Nandini: No. I think it's still really hard for me. We've just been in training for so long. And I remember talking to someone about this, in the sense that they were advising me that, especially at this juncture in fellowship that, at some point your job doesn't bring you as much fulfillment as it once did, when you were younger and earlier, and that it's really important to build yourself and become yourself and find those things that give you peace of mind outside of your career. I think throughout medical school and residency and even fellowship, it's always been go, go, go. My priority has been, "How do I take care of my patients? How do I learn surgery? How do I find my job? What's my next step?" Just like Dagny was saying, we're very organized, we're very type A, we're very proactive in that sense, but I have really been challenging myself, at least in the last few months of fellowship, to make time for myself.

If I have a free day, instead of trying to do something academic, you take it off. Go enjoy yourself, do something that you don't get the chance to do during the week. Try to work out a little bit more actively throughout the week, maybe a few days, as opposed to just being tired all the time. Travel, go see your friends, find things outside of work that make you happy. It's tough. There are just not enough hours in the day. And I would always be so impressed by my classmates in medical school and even residency, who had children, who were taking care of so many people outside of their training. And I'm like, "I don't know how you guys do it. How do you balance it all? It's so hard just as a single person."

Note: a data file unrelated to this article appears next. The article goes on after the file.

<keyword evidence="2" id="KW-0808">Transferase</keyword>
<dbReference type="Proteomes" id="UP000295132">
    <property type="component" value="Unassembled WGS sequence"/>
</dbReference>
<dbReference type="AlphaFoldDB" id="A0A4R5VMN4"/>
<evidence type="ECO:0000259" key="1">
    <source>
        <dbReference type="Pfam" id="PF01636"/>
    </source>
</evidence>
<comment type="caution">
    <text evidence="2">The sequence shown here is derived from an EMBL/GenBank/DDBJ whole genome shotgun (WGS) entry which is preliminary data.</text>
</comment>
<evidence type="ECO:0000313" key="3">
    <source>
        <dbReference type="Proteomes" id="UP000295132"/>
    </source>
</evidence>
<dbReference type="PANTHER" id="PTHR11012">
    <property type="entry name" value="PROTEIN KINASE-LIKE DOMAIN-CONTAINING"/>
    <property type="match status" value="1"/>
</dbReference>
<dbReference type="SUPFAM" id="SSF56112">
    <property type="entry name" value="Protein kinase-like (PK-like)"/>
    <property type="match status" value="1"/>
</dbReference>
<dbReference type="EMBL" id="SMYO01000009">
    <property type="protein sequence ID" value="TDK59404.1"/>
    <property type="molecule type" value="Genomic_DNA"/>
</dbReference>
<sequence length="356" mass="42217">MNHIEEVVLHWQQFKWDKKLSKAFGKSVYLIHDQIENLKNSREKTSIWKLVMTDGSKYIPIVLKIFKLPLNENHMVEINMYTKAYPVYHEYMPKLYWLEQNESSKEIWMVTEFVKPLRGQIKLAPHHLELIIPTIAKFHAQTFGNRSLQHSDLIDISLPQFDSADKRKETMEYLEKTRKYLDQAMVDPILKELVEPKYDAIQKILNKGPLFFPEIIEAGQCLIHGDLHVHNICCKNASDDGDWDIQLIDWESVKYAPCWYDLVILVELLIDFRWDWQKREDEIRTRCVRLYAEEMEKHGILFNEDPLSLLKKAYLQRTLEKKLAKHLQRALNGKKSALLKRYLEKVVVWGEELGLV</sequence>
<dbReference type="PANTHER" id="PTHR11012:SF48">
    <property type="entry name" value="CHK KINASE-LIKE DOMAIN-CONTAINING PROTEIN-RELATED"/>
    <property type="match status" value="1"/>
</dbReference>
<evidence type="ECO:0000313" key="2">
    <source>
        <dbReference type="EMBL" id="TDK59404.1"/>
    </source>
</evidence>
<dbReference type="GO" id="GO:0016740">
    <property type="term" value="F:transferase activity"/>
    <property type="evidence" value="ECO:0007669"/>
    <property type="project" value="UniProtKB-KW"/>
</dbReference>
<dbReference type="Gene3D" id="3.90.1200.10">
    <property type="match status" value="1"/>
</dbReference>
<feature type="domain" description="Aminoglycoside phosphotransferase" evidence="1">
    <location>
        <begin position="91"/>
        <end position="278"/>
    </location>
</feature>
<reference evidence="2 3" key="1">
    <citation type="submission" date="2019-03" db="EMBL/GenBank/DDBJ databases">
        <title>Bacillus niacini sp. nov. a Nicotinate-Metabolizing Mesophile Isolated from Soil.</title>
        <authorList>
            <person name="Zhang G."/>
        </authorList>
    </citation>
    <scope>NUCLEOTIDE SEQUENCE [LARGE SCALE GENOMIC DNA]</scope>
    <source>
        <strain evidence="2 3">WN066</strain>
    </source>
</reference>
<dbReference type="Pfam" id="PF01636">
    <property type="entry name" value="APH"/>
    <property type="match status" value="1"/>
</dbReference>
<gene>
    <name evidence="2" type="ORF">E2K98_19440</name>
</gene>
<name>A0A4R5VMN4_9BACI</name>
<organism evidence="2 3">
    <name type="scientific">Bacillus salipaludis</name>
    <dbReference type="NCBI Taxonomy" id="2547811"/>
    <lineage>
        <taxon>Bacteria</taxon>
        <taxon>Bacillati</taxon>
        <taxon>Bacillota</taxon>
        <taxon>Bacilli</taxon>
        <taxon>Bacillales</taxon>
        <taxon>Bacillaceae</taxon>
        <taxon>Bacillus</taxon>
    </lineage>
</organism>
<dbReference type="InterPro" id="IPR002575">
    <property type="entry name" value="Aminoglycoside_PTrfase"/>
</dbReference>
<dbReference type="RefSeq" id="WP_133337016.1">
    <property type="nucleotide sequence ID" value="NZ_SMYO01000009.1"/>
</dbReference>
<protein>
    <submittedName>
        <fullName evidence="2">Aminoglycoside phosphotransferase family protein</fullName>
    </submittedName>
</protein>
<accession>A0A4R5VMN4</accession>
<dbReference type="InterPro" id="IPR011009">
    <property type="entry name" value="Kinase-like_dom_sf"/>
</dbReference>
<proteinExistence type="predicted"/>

Gary: Well, I will say this. I do feel like responsibility fills the container you put it in. So, your time, if you have a certain amount of time, you will stretch it or it will expand to fill that. So, we can become a little more efficient when we have to be. But one thing I said in the last episode, and I'll say it again is, residency and fellowship, and honestly even the beginning of practice, because it doesn't necessarily get easier, I think in some ways it's easier, but in ways you had not expected or anticipated it becomes harder, so, it's another gear shift when you start practice, but you're running at red line for a long time, and you're running a red line for so long, we have little capacity for if anything goes wrong in your life to actually deal successfully with that and not let everything fall down and start missing things.

Nandini: Sure.

Gary: But you've done that for so long that it feels like it's your new baseline. If, at the end of the day you have an ounce of energy left, that somehow you have not been productive or even just managed yourself. And so, I would encourage both of you to learn a lesson I learned the hard way, that if you go to bed every night completely exhausted without an ounce of energy, you're doing something wrong. You need to have a little bit left in the tank, because there are going to be stressors that come up and there are going to be times when you'll need to take care of things just beyond residency and fellowship and your practice students. So, that's something to just file away, a lesson from someone who's been there, done that.